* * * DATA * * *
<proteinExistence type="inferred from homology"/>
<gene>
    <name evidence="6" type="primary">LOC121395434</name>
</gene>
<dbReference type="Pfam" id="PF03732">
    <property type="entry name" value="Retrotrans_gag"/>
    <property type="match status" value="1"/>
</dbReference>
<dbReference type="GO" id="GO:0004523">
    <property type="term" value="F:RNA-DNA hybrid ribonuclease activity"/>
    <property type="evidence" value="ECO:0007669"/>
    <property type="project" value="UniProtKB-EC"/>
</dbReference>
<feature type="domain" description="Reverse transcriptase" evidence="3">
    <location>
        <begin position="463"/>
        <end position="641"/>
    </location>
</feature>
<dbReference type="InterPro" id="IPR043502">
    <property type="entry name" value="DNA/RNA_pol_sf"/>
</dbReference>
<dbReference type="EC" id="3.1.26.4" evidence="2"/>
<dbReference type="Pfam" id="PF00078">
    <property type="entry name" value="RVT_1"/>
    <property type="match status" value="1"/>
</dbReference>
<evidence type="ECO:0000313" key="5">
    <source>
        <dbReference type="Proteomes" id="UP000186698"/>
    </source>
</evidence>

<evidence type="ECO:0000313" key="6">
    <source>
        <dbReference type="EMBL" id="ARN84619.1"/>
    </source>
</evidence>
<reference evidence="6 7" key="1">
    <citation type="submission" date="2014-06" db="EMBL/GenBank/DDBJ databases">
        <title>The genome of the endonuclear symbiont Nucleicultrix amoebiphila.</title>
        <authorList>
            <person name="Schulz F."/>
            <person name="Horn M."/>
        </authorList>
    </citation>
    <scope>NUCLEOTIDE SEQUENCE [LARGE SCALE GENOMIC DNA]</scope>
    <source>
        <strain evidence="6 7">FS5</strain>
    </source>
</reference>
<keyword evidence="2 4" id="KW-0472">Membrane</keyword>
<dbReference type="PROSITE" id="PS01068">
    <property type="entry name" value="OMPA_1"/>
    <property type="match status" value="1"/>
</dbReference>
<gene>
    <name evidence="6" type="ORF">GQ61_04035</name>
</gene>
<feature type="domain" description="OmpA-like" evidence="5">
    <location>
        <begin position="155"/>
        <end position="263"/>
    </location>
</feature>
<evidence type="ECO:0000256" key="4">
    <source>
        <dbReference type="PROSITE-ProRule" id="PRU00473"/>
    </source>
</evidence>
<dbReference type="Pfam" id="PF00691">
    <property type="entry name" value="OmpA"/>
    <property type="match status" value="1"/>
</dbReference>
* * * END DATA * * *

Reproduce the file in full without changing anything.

<proteinExistence type="inferred from homology"/>
<gene>
    <name evidence="6" type="primary">LOC121395434</name>
</gene>
<dbReference type="Pfam" id="PF03732">
    <property type="entry name" value="Retrotrans_gag"/>
    <property type="match status" value="1"/>
</dbReference>
<dbReference type="GO" id="GO:0004523">
    <property type="term" value="F:RNA-DNA hybrid ribonuclease activity"/>
    <property type="evidence" value="ECO:0007669"/>
    <property type="project" value="UniProtKB-EC"/>
</dbReference>
<feature type="domain" description="Reverse transcriptase" evidence="3">
    <location>
        <begin position="463"/>
        <end position="641"/>
    </location>
</feature>
<dbReference type="InterPro" id="IPR043502">
    <property type="entry name" value="DNA/RNA_pol_sf"/>
</dbReference>
<dbReference type="EC" id="3.1.26.4" evidence="2"/>
<dbReference type="Pfam" id="PF00078">
    <property type="entry name" value="RVT_1"/>
    <property type="match status" value="1"/>
</dbReference>
<evidence type="ECO:0000313" key="5">
    <source>
        <dbReference type="Proteomes" id="UP000186698"/>
    </source>
</evidence>

<evidence type="ECO:0000313" key="6">
    <source>
        <dbReference type="EMBL" id="ARN84619.1"/>
    </source>
</evidence>
<reference evidence="6 7" key="1">
    <citation type="submission" date="2014-06" db="EMBL/GenBank/DDBJ databases">
        <title>The genome of the endonuclear symbiont Nucleicultrix amoebiphila.</title>
        <authorList>
            <person name="Schulz F."/>
            <person name="Horn M."/>
        </authorList>
    </citation>
    <scope>NUCLEOTIDE SEQUENCE [LARGE SCALE GENOMIC DNA]</scope>
    <source>
        <strain evidence="6 7">FS5</strain>
    </source>
</reference>
<keyword evidence="2 4" id="KW-0472">Membrane</keyword>
<dbReference type="PROSITE" id="PS01068">
    <property type="entry name" value="OMPA_1"/>
    <property type="match status" value="1"/>
</dbReference>
<gene>
    <name evidence="6" type="ORF">GQ61_04035</name>
</gene>
<feature type="domain" description="OmpA-like" evidence="5">
    <location>
        <begin position="155"/>
        <end position="263"/>
    </location>
</feature>
<evidence type="ECO:0000256" key="4">
    <source>
        <dbReference type="PROSITE-ProRule" id="PRU00473"/>
    </source>
</evidence>
<dbReference type="Pfam" id="PF00691">
    <property type="entry name" value="OmpA"/>
    <property type="match status" value="1"/>
</dbReference>